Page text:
Is Mononucleosis Contagious or Not?

Mononucleosis meets the same criteria as many other viral illnesses. So, is mononucleosis contagious? Can we prevent its spread? The main means of prevention will be avoiding contact with the saliva of an infected person.
Is Mononucleosis Contagious or Not?

Last update: 12 September, 2020

However, this has erroneously lead many people to believe that the virus only spreads by kissing. However, that’s not quite true. Like many illnesses of this type, the virus is present in drops of saliva. Therefore, it can also spread by sneezing, coughing, or being in contact with objects that contain the remains of saliva.

What is mononucleosis?

Mononucleosis is a viral illness that’s relatively common in the general population. And, in most cases, it goes away on its own. Complications are uncommon, so it doesn’t leave behind any lasting effects.

Mononucleosis can appear at any age and at any time of year. However, it’s most common among adolescents and young adults. It appears that, over time, we acquire immunity to this infectious agent.

As we mentioned, this infection is also known as the kissing disease, although this name isn’t actually very accurate. Is mononucleosis contagious? Yes. But not as much as other viral pathologies. Therefore, a mononucleosis pandemic is unthinkable given the current context of low transmissibility.

The main means of preventing the spread of infection is avoiding contact with the saliva of an infected individual. That’s because their saliva contains the active illness. This recommendation is especially important for pregnant women, those who have immunodeficiencies, and those who’ve undergone a transplant.

The spread of mono.

Keep reading: How Can We Prevent the Spread of Viruses?

Is mononucleosis contagious? Yes

In most cases, this illness is caused by the Epstein-Barr virus. Once a person contracts it, the viral particle remains in their body for life. However, the illness is only actually contagious at specific moments.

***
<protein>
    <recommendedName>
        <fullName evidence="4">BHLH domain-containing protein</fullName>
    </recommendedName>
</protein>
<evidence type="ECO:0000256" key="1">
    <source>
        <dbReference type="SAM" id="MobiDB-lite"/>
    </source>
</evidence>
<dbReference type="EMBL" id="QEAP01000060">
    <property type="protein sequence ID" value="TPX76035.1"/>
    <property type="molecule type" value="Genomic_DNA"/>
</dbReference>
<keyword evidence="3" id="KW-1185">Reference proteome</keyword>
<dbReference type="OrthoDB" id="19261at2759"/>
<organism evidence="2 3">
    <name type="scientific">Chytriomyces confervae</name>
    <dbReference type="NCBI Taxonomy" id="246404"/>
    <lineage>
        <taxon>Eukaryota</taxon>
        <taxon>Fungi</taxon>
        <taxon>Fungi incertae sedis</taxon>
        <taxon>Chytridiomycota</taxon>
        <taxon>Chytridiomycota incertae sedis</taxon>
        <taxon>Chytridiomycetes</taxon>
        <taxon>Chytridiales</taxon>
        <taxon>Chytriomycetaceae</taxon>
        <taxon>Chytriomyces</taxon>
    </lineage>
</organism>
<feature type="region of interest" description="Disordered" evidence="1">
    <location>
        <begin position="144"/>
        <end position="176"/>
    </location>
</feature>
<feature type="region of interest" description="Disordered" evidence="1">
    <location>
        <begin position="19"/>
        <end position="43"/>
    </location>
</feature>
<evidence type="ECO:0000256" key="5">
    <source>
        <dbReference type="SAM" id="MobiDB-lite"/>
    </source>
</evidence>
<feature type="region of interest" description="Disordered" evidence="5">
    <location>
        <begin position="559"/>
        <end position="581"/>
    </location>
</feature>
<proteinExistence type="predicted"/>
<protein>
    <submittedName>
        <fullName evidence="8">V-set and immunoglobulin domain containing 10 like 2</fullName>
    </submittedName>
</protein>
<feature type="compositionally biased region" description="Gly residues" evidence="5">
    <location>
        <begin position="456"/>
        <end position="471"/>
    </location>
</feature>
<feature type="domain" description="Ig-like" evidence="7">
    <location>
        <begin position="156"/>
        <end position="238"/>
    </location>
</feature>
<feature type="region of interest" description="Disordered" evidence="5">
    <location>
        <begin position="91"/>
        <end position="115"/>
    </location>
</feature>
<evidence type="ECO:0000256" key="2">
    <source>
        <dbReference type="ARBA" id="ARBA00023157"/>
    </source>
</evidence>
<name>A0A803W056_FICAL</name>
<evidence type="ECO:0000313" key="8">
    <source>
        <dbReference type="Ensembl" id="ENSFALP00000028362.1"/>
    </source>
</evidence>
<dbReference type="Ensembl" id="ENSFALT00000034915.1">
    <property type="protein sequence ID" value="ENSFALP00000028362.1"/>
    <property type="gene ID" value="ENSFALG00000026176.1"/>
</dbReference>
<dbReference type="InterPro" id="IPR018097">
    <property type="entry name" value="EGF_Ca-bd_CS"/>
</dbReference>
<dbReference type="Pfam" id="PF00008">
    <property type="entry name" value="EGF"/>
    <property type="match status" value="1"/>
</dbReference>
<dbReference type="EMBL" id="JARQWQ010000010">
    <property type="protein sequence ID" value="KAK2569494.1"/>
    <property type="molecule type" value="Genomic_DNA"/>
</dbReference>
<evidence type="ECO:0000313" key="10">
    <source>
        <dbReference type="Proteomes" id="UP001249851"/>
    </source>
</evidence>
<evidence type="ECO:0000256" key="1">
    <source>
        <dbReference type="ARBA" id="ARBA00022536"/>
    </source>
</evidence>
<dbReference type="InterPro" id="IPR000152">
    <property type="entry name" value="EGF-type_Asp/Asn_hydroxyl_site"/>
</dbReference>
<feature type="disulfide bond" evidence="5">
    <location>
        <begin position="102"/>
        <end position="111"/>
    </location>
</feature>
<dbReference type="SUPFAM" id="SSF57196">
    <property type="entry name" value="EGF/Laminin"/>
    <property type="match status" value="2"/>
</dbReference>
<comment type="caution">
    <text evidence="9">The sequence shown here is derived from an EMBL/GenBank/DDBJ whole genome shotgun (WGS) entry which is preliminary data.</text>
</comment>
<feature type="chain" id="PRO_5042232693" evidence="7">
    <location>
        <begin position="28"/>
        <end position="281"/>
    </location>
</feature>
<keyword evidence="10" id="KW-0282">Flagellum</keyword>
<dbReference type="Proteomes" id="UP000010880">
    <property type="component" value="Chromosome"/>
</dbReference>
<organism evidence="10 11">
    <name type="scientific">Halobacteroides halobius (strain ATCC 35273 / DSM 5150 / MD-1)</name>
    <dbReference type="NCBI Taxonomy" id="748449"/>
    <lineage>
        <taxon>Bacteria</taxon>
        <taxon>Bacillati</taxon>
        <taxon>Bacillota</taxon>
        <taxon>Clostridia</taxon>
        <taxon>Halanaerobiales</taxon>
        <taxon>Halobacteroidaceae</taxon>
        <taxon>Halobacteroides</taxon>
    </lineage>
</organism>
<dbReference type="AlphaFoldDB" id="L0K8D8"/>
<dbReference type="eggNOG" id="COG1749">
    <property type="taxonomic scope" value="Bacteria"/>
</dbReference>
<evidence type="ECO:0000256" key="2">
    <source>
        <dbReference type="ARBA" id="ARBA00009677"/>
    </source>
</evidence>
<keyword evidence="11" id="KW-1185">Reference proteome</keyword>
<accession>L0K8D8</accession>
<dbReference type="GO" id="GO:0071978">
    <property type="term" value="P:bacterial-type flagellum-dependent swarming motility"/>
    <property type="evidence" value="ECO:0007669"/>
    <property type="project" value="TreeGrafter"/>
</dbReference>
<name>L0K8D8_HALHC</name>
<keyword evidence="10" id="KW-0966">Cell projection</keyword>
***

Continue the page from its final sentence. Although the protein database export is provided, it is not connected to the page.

The illness has an incubation period of between four and six weeks. After this time, symptoms begin to appear and last for approximately one month. And it’s during this particular time that mononucleosis is relatively easy to spread. Therefore, it’s best for patients to remain in isolation.

There are also cases, in both children and adults, where the illness produces no symptoms at all after incubation. Some people only experience fatigue and nothing more. In that case, they may associate their tiredness with other factors like physical activity, stress, lack of sleep, etc.

Patients that are asymptomatic are active transmitters of the virus without even realizing it. We’re talking about specific situations that fly under the radar because of a lack of medical consultation. Since these patients don’t experience symptoms, they don’t suspect illness and, therefore, don’t see a doctor.

Experts are still unsure about how much time must go by before the illness stops being contagious. The most commonly accepted opinion is that patients have the potential to spread the virus for up to 12 months after overcoming symptoms. However, after 18 months, experts say that it’s no longer possible to spread it.

The symptoms of mononucleosis

The typical symptoms are fever and fatigue. These tend to be the first symptoms that appear and the last to go away. It’s also very common to experience a sore throat, swollen tonsils, swollen lymph nodes, swollen spleen, and a headache.

As we mentioned, complications are uncommon. Just the same, if they occur, they tend to involve a certain level of severity that requires medical attention. Among the possible complications are the following:

  • Enlarged spleen: In extreme cases, it may even burst.
  • Liver disease: The most common include jaundice and hepatitis.
  • Neurological deficiencies: Meningitis or Guillain-Barré syndrome, as well as Epstein-Barr encephalitis, are some possibilities.
An EBV test.

What to do in the case of mononucleosis?

Currently, there’s no treatment capable of curing mononucleosis. The traditional recommendation is to get plenty of rest and drink plenty of fluids. This is especially important during the most acute phase. Patients may also take anti-inflammatory medications and pain killers if prescribed by a doctor.

It’s important to avoid physical exertion and contact sports during the entire duration of the illness. One of the risks is that overexertion and bumps could cause the spleen to burst. At the same time, it’s important to avoid physical contact with others in order to prevent spreading the virus.

Given that mononucleosis is contagious, those who are infected shouldn’t share personal items, food, or drinks. The period in which patients need to practice caution is long. However, strict adherence is the only way to prevent spreading the illness to others.

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Infectious mononucleosis is a disease that’s produced by the Epstein-Barr virus (EBV) or the human herpesvirus 4 (HHV 4).

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